I'm not counting on finding a great writer at the conference this week.
Don't get me wrong. I hope to find a great writer. And it won't surprise me if I do. It's happened at each of the conferences I've attended since joining the Hartline team. And that's generally been my experience since I began attending Christian writers conferences back in the late 1980s.
But finding writers is not my main reason to attend.
I'm going primarily because of the people—the unique opportunity at a writers conference to meet not only writers, but writing professionals: veteran writers, acquisitions editors, and agents. These are the people who've taught me much of what I know about writing and publishing.
And after more than thirty years in the publishing world, I still have a lot to learn.
At least I have an excuse: I'm aiming at an amazingly diverse, constantly changing target. And that change is coming faster than ever. If I hope to stay on track, I need all the information and advice I can get. So anytime conferees aren't trying to learn from me, I'll be trying to learn things from the other faculty members—and also from the conferees.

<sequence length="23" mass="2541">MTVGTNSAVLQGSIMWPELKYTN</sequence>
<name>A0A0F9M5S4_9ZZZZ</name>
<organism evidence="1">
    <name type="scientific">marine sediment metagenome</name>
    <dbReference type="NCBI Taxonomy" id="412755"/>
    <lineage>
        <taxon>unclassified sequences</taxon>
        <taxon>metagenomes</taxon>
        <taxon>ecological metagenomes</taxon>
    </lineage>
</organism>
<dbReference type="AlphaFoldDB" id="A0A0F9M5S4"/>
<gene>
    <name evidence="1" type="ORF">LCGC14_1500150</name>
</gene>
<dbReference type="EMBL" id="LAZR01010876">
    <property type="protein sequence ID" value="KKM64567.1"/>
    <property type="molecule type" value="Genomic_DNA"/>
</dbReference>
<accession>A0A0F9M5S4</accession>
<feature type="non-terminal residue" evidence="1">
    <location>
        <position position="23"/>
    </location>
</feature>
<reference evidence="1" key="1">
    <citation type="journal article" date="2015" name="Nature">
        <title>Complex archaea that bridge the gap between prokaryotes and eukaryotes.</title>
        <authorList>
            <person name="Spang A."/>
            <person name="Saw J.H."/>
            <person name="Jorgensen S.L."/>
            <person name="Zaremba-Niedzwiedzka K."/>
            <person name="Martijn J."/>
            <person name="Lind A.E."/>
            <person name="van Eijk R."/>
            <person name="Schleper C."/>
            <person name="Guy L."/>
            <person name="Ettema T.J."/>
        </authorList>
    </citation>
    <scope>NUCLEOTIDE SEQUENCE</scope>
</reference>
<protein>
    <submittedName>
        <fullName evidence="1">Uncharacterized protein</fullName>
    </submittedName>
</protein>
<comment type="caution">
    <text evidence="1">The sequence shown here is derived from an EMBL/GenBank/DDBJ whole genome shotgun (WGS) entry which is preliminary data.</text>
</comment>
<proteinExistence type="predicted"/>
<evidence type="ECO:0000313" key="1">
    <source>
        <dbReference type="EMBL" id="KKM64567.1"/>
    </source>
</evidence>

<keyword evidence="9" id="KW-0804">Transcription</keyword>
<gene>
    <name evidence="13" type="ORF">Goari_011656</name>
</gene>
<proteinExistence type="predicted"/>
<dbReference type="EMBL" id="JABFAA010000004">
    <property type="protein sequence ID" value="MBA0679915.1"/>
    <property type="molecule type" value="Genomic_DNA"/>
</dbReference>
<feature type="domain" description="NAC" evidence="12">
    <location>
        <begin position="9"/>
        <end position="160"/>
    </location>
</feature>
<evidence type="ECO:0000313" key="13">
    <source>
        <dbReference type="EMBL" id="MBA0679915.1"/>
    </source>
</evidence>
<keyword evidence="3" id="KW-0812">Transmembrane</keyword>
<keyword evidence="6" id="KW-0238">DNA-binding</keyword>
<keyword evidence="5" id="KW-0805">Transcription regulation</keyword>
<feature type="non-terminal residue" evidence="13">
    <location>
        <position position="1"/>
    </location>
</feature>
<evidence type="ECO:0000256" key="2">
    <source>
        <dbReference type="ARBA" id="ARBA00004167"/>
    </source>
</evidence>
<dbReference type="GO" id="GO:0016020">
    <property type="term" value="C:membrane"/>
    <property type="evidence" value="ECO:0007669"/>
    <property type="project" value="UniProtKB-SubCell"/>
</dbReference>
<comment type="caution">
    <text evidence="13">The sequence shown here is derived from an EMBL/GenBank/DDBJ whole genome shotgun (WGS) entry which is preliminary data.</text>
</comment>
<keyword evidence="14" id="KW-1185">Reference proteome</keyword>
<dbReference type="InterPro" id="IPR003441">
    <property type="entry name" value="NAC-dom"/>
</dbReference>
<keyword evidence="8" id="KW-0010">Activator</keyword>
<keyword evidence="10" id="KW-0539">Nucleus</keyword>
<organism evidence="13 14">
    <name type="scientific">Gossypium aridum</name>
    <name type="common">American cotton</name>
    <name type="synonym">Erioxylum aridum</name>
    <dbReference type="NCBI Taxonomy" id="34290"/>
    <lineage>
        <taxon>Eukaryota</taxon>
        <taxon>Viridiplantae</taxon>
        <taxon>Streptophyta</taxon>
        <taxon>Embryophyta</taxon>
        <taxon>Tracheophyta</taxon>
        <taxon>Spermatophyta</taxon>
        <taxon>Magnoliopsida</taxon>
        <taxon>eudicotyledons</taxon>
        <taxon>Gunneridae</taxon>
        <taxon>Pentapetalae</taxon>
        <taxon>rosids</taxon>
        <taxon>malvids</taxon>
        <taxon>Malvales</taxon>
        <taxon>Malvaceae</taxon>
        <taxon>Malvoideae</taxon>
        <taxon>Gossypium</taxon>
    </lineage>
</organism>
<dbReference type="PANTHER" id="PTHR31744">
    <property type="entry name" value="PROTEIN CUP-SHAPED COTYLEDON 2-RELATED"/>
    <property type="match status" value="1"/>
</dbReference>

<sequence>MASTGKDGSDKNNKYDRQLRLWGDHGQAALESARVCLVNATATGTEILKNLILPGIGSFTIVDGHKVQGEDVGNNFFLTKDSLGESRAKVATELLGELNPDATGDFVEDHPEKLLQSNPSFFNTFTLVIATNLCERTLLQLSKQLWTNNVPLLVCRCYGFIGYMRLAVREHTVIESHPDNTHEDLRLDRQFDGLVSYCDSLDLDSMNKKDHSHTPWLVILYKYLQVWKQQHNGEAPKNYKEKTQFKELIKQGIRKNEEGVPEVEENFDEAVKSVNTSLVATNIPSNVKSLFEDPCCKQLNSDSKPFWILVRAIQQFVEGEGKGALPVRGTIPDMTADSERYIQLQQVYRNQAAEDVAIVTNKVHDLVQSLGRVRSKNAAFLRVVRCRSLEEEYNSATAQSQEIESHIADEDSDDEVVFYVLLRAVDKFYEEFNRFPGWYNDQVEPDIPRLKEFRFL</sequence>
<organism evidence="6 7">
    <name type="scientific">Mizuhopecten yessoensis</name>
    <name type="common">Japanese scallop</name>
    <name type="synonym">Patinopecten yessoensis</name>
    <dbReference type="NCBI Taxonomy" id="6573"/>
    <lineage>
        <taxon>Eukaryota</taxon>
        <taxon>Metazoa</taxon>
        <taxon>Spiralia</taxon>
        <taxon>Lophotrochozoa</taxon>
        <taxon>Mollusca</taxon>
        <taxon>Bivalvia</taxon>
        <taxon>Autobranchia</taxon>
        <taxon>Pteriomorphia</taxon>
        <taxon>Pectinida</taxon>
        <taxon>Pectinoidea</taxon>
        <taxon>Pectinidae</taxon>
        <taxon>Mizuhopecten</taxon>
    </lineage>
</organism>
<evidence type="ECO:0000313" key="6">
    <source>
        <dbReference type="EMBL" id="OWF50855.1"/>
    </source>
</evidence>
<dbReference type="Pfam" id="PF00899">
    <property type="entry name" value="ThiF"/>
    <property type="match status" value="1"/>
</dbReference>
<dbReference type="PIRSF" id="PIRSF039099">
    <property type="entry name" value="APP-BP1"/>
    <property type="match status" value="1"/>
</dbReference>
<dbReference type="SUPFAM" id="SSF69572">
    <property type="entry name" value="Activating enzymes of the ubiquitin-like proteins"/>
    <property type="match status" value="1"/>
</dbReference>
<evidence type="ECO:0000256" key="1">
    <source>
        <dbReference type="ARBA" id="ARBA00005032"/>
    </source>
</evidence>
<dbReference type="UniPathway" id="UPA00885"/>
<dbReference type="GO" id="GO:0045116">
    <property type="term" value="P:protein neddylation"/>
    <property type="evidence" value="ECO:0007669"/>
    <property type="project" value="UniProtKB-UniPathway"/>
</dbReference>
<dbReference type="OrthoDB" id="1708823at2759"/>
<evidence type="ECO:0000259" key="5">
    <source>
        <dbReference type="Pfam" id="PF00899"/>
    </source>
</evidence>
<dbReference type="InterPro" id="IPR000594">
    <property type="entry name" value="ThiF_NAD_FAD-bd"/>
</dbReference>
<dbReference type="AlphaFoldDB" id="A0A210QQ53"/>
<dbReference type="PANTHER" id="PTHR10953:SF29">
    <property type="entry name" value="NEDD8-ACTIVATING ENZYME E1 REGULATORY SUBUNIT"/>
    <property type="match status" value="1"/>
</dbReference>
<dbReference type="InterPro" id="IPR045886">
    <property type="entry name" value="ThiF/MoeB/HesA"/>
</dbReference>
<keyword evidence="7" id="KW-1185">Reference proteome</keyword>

You never know when the person you meet at a conference will just happen to have information you really need. Like the two writers waiting in the lunch line, talking about their works in progress. One was saying she had a problem with her suspense novel, and she really needed a source in the FBI she could ask about a procedure. It turned out she was talking to the wife of an FBI agent.
I remember at my first conference meeting Les Stobbe, who was then with Here's Life Publishers. That was twenty-five years ago. Through various career moves we're still friends, and we continue to keep in touch about what's happening in the world of publishing.
In some ways, it's a small world. If you check the faculty roster of conferences held throughout the year, you'll see many of the same names. So for me, each conference presents an opportunity to renew old friendships, and cultivate new ones.
And if the rapport I develop with an acquisitions editor just happens to pave the way for my clients' proposals, I'm sure those clients won't begrudge me the time. Even if it's a future client I'll be meeting for the first time at that conference